The North Pender Local Trust Committee is seeking a different approach to personal aircraft use in the Islands Trust region after a helicopter and landing pad in a residential area stirred up community opposition on their island.
The LTC voted March 25 to draft a letter to Transport Canada that raises the problems with how aviation is currently being regulated. Saanich-Gulf Islands MP Elizabeth May has additionally written to Transport Minister Omar Alghabra urging an investigation into local safety concerns around new helicopter use off Pirates Road.
“The helipad has been built on the Pender Island Oak Bluffs, which is an area that is categorized as a highly sensitive ecosystem. The bluffs are habitat to several protected and endangered species, including eagles, falcons, hawks and turkey vultures. Pender Island residents have expressed their concern regarding the well-being of the island’s avian and other wildlife,” May explained in her letter to Alghabra.
Additional concerns have been raised about possible increases to disturbance of other wildlife, including southern resident killer whales, which have been given a temporary sanctuary zone below the bluffs, risk of wildfire and increased noise in a quiet neighbourhood.
“The goal of the motion is hopefully the federal government will properly regulate aeronautics in the Trust Area … because right now it’s a free-for-all, and it’s really disrupting people’s lives,” said trustee Ben McConchie.
Pirates Road property owner and helicopter pilot Mike Quinn feels community members have overblown the actual situation. He said social media started going into overdrive even before he brought his machine in, when word got out that he was clearing a small piece of his acreage for a landing pad.
“There’s been a concerted effort by a small number of people to make this a big deal,” Quinn said. “It’s really been blown out of proportion by a few people. I wish they would give it a chance before sending out the pitchfork brigade.”
In addition to acting in accordance with his rights and the law, Quinn said he has taken steps to mitigate the impact to local wildlife and his immediate neighbours.
In regard to fears the helicopter would disturb eagles and other raptors known to nest on the bluffs, Quinn explained he has created a flight path that stays away from the bluffs entirely. He flies in and out from the other end of his property and travels over Bedwell Harbour, not over the SRKW sanctuary side. As the founder of Whistler Air, he has 40 years’ experience flying into remote natural areas.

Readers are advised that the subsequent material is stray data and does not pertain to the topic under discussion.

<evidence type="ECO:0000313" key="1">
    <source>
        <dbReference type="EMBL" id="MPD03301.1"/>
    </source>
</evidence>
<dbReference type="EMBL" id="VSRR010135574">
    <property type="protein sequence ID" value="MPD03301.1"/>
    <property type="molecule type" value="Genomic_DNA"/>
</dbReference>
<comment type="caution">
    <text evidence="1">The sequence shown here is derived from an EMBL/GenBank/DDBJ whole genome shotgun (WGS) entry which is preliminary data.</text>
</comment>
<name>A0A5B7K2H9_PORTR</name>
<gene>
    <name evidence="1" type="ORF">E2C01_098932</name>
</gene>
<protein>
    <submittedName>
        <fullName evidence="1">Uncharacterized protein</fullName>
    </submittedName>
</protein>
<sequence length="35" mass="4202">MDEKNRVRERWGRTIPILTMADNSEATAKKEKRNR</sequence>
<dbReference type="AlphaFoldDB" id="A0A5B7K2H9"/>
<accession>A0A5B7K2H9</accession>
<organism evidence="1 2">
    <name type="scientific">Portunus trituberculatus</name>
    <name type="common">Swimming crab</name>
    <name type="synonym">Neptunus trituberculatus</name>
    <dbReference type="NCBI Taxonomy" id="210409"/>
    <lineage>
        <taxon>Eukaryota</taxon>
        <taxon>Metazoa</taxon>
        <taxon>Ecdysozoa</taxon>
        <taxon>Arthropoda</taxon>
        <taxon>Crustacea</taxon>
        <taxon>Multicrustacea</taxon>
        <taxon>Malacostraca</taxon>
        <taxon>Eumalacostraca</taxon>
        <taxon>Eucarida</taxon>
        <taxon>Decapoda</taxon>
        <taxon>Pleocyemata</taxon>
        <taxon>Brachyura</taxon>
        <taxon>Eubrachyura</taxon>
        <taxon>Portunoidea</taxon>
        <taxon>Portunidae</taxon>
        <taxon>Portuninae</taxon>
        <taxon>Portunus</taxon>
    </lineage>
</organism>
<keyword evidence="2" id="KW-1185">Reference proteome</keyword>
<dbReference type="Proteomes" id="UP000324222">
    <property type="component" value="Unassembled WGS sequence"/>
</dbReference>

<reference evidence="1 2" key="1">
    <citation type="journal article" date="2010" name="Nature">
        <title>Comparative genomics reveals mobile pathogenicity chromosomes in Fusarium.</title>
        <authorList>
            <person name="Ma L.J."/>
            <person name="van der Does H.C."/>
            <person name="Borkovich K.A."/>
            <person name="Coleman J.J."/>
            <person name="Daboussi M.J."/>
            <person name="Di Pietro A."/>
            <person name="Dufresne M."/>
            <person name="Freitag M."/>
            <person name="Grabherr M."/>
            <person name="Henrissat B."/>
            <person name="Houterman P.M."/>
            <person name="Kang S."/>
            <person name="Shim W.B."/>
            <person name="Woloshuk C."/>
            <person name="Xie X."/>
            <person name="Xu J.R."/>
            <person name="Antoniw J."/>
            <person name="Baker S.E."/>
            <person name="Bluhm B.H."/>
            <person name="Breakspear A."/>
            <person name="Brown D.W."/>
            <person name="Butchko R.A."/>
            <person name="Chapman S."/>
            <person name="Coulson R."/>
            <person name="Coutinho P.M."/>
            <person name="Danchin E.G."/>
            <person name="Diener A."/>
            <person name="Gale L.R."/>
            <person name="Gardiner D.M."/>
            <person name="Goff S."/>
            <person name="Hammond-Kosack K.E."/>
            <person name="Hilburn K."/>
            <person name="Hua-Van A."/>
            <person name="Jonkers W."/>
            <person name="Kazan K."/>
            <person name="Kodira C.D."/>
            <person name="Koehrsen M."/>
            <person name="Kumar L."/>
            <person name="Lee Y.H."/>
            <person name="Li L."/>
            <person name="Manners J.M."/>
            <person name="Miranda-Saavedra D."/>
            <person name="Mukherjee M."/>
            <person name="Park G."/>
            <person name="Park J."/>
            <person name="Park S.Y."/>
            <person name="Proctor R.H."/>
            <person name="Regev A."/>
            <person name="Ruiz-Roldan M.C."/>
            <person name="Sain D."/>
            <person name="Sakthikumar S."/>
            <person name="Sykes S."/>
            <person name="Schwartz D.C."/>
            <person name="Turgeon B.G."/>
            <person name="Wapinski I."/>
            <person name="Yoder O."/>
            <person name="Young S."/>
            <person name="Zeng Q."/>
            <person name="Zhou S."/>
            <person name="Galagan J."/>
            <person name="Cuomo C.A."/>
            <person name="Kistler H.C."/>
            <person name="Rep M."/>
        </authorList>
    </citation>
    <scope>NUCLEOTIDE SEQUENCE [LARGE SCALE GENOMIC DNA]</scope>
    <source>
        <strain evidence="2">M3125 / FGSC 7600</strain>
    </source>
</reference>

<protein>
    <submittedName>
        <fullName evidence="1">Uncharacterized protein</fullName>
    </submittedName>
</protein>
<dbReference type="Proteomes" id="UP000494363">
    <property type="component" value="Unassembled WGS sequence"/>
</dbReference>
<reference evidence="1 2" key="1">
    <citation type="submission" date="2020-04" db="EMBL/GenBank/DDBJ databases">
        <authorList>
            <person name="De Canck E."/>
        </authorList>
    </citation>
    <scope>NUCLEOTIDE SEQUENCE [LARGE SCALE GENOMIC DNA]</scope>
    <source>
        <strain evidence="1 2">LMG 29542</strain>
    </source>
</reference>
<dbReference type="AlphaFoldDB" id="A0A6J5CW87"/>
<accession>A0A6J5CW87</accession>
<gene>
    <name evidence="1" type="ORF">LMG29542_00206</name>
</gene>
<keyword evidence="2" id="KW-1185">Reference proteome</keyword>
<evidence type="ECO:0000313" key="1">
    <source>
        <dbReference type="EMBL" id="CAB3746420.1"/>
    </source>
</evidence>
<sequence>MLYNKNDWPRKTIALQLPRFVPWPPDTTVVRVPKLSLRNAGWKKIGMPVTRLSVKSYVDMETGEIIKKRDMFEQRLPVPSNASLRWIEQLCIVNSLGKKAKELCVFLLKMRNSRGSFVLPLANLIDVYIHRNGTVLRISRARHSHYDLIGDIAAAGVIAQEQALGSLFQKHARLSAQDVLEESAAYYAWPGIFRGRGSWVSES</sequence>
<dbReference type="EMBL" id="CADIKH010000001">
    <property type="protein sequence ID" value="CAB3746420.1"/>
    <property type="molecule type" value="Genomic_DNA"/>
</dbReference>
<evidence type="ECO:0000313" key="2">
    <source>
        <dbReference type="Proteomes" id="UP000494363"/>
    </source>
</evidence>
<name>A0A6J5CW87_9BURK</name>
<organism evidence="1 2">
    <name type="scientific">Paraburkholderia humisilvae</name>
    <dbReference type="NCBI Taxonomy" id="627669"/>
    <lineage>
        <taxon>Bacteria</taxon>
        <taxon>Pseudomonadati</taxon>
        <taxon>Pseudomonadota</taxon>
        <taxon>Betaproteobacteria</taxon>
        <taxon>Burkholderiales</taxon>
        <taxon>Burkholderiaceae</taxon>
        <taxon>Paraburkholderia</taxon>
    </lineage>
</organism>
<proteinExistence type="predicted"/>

Quinn furthermore built the landing pad close to Pirates Road and further away from where people situate their houses on the bluffs. Although he doesn’t legally need to register his pad, he intends to go through that process with Transport Canada — including inspection by their staff — to prove there are no concerns.
Even with Quinn’s measures, though, some residents are not enjoying the addition to the neighbourhood. Michael Symons lives on the other side of Pirates Road, and the helicopter is visible during its approach to or from Bedwell Harbour.
“It’s kind of like having a truck with no muffler going back and forth over your home,” Symons said. “The problem is the acoustic cone is pointed down because of the rotors — all the noise is being directed toward the ground.”
Symons acknowledged that helicopter trips so far have been taking place only once or twice a week, but he is concerned they may become more frequent with warm weather and possibly more visitors arriving.
“I think this actually is just fully incompatible with the area. This area is really sort of exemplary of the values the Islands Trust was established to protect,” Symons said, adding that includes its rural nature, low density and value as wildlife habitat. “If the zoning laws are going to mean anything, the local body has to have some say-so in what types of things are permitted.”
“It’s early days but I guess people have been hoping some sort of government agency would step in and save the day. That doesn’t seem to be happening, so I guess some sort of community effort will be needed,” Symons added.
North Pender trustees have also expressed frustration with the regulatory environment.
“It seems to me that private helicopters right now, there’s essentially no regulations that control them outside of safety. There’s nothing about environmental protection or preservation,” said trustee Deb Morrison. “This is not acceptable to me. This situation is deeply unacceptable to me.”
Neighbouring South Pender has a bylaw that prohibits airports, airstrips and helicopter landing zones except for emergency transportation. However, it’s not certain this bylaw would stand up if challenged. In other communities, the Supreme Court of Canada has affirmed the federal government department has the only say.
Islands Trust regional planning manager Robert Kojima said during the March 25 North Pender Local Trust Committee meeting the issue is similar to that of freighter anchorages, meaning the Islands Trust is largely limited to advocating for greater control of its jurisdiction and hoping the federal government will make changes. He noted such advocacy usually works better if more voices are involved.
The LTC intends to also bring the issue to the fledgling Southern Gulf Islands Forum, which connects elected officials from the various Islands Trust communities and the Capital Regional District with federal and provincial representatives.
“I really hope the helicopter pilot takes into consideration the community and his neighbours. So I hope that this advocacy can help start something, and help regulate aeronautics in the Southern Gulf Islands,” McConchie said.